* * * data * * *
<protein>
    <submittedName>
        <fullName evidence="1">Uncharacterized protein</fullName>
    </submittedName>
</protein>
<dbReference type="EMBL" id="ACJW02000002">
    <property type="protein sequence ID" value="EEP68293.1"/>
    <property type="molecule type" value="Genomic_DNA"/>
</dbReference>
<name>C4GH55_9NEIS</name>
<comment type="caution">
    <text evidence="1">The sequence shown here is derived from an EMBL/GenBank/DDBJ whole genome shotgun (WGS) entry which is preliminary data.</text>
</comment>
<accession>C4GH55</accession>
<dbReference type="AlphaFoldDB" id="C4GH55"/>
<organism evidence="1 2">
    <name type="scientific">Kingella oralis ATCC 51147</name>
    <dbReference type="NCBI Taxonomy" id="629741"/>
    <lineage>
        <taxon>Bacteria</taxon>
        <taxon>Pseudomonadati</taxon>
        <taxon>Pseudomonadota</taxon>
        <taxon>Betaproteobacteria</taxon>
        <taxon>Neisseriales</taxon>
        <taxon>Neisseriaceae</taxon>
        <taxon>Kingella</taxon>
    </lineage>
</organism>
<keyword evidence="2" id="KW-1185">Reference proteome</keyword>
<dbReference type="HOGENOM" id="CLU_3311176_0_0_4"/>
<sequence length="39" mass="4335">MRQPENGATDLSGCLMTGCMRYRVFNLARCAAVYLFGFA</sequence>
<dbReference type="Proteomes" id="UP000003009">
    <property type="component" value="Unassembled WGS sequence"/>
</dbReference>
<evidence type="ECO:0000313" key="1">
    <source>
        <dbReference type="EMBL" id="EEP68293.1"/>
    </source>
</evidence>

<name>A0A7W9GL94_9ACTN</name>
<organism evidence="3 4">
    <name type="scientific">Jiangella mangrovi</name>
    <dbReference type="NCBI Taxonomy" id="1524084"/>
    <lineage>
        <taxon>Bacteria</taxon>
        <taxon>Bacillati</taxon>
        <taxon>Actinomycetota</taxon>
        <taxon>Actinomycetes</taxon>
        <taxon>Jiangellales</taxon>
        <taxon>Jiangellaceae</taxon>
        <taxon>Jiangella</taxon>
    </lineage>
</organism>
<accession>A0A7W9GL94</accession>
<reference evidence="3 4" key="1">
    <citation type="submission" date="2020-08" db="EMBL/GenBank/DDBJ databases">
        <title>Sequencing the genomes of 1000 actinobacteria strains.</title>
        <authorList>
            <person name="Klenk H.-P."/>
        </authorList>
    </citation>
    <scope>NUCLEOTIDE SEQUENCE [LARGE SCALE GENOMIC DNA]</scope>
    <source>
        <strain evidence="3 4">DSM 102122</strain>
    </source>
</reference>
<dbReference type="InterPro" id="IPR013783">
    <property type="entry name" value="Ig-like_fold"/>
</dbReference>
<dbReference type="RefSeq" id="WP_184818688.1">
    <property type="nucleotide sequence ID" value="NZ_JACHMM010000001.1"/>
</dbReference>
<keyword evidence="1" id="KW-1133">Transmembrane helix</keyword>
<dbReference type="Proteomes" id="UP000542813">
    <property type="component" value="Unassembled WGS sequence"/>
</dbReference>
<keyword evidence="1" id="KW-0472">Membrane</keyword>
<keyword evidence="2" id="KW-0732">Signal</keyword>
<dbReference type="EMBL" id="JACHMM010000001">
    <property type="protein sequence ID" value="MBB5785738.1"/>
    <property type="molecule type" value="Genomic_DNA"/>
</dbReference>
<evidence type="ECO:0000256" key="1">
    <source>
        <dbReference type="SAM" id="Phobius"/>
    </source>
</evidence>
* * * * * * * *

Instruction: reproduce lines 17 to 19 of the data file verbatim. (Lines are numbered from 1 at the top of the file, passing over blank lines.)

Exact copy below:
    <name type="scientific">Kingella oralis ATCC 51147</name>
    <dbReference type="NCBI Taxonomy" id="629741"/>
    <lineage>